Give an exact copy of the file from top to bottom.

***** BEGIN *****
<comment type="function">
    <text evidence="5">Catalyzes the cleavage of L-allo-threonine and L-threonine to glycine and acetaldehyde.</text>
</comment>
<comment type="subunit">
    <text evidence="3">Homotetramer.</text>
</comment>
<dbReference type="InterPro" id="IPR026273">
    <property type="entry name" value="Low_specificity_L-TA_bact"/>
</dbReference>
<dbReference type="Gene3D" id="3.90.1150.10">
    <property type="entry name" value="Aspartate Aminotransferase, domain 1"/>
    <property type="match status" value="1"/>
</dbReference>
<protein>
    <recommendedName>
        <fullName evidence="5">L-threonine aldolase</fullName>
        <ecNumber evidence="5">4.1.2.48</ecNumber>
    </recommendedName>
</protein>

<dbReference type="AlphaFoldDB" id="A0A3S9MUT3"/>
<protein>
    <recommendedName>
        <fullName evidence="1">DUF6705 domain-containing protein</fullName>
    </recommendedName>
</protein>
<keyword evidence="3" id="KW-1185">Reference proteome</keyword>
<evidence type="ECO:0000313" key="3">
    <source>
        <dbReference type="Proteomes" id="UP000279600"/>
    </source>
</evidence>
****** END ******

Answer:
<comment type="function">
    <text evidence="5">Catalyzes the cleavage of L-allo-threonine and L-threonine to glycine and acetaldehyde.</text>
</comment>
<comment type="subunit">
    <text evidence="3">Homotetramer.</text>
</comment>
<dbReference type="InterPro" id="IPR026273">
    <property type="entry name" value="Low_specificity_L-TA_bact"/>
</dbReference>
<dbReference type="Gene3D" id="3.90.1150.10">
    <property type="entry name" value="Aspartate Aminotransferase, domain 1"/>
    <property type="match status" value="1"/>
</dbReference>
<protein>
    <recommendedName>
        <fullName evidence="5">L-threonine aldolase</fullName>
        <ecNumber evidence="5">4.1.2.48</ecNumber>
    </recommendedName>
</protein>

<dbReference type="AlphaFoldDB" id="A0A3S9MUT3"/>
<protein>
    <recommendedName>
        <fullName evidence="1">DUF6705 domain-containing protein</fullName>
    </recommendedName>
</protein>
<keyword evidence="3" id="KW-1185">Reference proteome</keyword>
<evidence type="ECO:0000313" key="3">
    <source>
        <dbReference type="Proteomes" id="UP000279600"/>
    </source>
</evidence>